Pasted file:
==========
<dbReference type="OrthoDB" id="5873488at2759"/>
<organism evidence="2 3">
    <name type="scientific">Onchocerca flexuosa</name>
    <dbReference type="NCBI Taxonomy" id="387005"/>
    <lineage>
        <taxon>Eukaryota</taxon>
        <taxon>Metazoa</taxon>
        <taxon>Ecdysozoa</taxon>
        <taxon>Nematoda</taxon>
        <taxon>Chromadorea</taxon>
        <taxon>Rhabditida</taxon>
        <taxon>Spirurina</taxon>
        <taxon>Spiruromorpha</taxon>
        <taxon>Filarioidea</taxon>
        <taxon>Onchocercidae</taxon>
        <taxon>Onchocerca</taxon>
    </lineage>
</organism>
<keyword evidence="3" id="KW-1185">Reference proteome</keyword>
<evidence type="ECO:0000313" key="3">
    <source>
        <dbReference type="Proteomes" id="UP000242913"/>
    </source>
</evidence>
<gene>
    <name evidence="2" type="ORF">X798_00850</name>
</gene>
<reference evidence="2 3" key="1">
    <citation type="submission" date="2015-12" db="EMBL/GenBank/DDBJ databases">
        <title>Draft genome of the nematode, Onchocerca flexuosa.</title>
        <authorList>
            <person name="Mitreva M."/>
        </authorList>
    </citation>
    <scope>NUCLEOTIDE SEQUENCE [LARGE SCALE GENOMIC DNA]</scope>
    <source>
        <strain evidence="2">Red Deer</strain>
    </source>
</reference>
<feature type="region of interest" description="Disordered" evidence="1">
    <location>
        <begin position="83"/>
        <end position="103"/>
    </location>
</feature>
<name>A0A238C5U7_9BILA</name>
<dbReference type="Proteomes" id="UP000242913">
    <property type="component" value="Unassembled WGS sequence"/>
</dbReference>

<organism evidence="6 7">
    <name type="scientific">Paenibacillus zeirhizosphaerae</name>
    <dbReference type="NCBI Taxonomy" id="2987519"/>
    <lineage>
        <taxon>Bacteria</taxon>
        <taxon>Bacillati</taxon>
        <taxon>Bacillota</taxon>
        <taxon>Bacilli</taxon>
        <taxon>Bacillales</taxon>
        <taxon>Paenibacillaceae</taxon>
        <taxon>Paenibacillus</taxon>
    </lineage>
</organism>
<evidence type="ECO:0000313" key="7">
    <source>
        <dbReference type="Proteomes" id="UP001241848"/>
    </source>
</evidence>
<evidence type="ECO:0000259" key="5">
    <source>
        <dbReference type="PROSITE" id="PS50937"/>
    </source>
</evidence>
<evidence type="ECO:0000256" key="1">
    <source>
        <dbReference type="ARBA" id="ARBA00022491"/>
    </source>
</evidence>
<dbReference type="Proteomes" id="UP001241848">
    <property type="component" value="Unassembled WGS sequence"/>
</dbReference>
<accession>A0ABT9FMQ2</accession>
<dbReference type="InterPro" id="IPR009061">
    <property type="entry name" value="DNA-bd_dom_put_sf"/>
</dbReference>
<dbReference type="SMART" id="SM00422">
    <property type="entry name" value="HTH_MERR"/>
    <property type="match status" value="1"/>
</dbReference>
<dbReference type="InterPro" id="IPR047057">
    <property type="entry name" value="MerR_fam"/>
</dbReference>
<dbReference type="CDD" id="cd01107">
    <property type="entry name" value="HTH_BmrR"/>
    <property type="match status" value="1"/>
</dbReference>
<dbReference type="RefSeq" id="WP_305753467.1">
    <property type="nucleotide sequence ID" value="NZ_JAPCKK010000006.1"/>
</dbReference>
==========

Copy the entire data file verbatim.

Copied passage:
<dbReference type="OrthoDB" id="5873488at2759"/>
<organism evidence="2 3">
    <name type="scientific">Onchocerca flexuosa</name>
    <dbReference type="NCBI Taxonomy" id="387005"/>
    <lineage>
        <taxon>Eukaryota</taxon>
        <taxon>Metazoa</taxon>
        <taxon>Ecdysozoa</taxon>
        <taxon>Nematoda</taxon>
        <taxon>Chromadorea</taxon>
        <taxon>Rhabditida</taxon>
        <taxon>Spirurina</taxon>
        <taxon>Spiruromorpha</taxon>
        <taxon>Filarioidea</taxon>
        <taxon>Onchocercidae</taxon>
        <taxon>Onchocerca</taxon>
    </lineage>
</organism>
<keyword evidence="3" id="KW-1185">Reference proteome</keyword>
<evidence type="ECO:0000313" key="3">
    <source>
        <dbReference type="Proteomes" id="UP000242913"/>
    </source>
</evidence>
<gene>
    <name evidence="2" type="ORF">X798_00850</name>
</gene>
<reference evidence="2 3" key="1">
    <citation type="submission" date="2015-12" db="EMBL/GenBank/DDBJ databases">
        <title>Draft genome of the nematode, Onchocerca flexuosa.</title>
        <authorList>
            <person name="Mitreva M."/>
        </authorList>
    </citation>
    <scope>NUCLEOTIDE SEQUENCE [LARGE SCALE GENOMIC DNA]</scope>
    <source>
        <strain evidence="2">Red Deer</strain>
    </source>
</reference>
<feature type="region of interest" description="Disordered" evidence="1">
    <location>
        <begin position="83"/>
        <end position="103"/>
    </location>
</feature>
<name>A0A238C5U7_9BILA</name>
<dbReference type="Proteomes" id="UP000242913">
    <property type="component" value="Unassembled WGS sequence"/>
</dbReference>

<organism evidence="6 7">
    <name type="scientific">Paenibacillus zeirhizosphaerae</name>
    <dbReference type="NCBI Taxonomy" id="2987519"/>
    <lineage>
        <taxon>Bacteria</taxon>
        <taxon>Bacillati</taxon>
        <taxon>Bacillota</taxon>
        <taxon>Bacilli</taxon>
        <taxon>Bacillales</taxon>
        <taxon>Paenibacillaceae</taxon>
        <taxon>Paenibacillus</taxon>
    </lineage>
</organism>
<evidence type="ECO:0000313" key="7">
    <source>
        <dbReference type="Proteomes" id="UP001241848"/>
    </source>
</evidence>
<evidence type="ECO:0000259" key="5">
    <source>
        <dbReference type="PROSITE" id="PS50937"/>
    </source>
</evidence>
<evidence type="ECO:0000256" key="1">
    <source>
        <dbReference type="ARBA" id="ARBA00022491"/>
    </source>
</evidence>
<dbReference type="Proteomes" id="UP001241848">
    <property type="component" value="Unassembled WGS sequence"/>
</dbReference>
<accession>A0ABT9FMQ2</accession>
<dbReference type="InterPro" id="IPR009061">
    <property type="entry name" value="DNA-bd_dom_put_sf"/>
</dbReference>
<dbReference type="SMART" id="SM00422">
    <property type="entry name" value="HTH_MERR"/>
    <property type="match status" value="1"/>
</dbReference>
<dbReference type="InterPro" id="IPR047057">
    <property type="entry name" value="MerR_fam"/>
</dbReference>
<dbReference type="CDD" id="cd01107">
    <property type="entry name" value="HTH_BmrR"/>
    <property type="match status" value="1"/>
</dbReference>
<dbReference type="RefSeq" id="WP_305753467.1">
    <property type="nucleotide sequence ID" value="NZ_JAPCKK010000006.1"/>
</dbReference>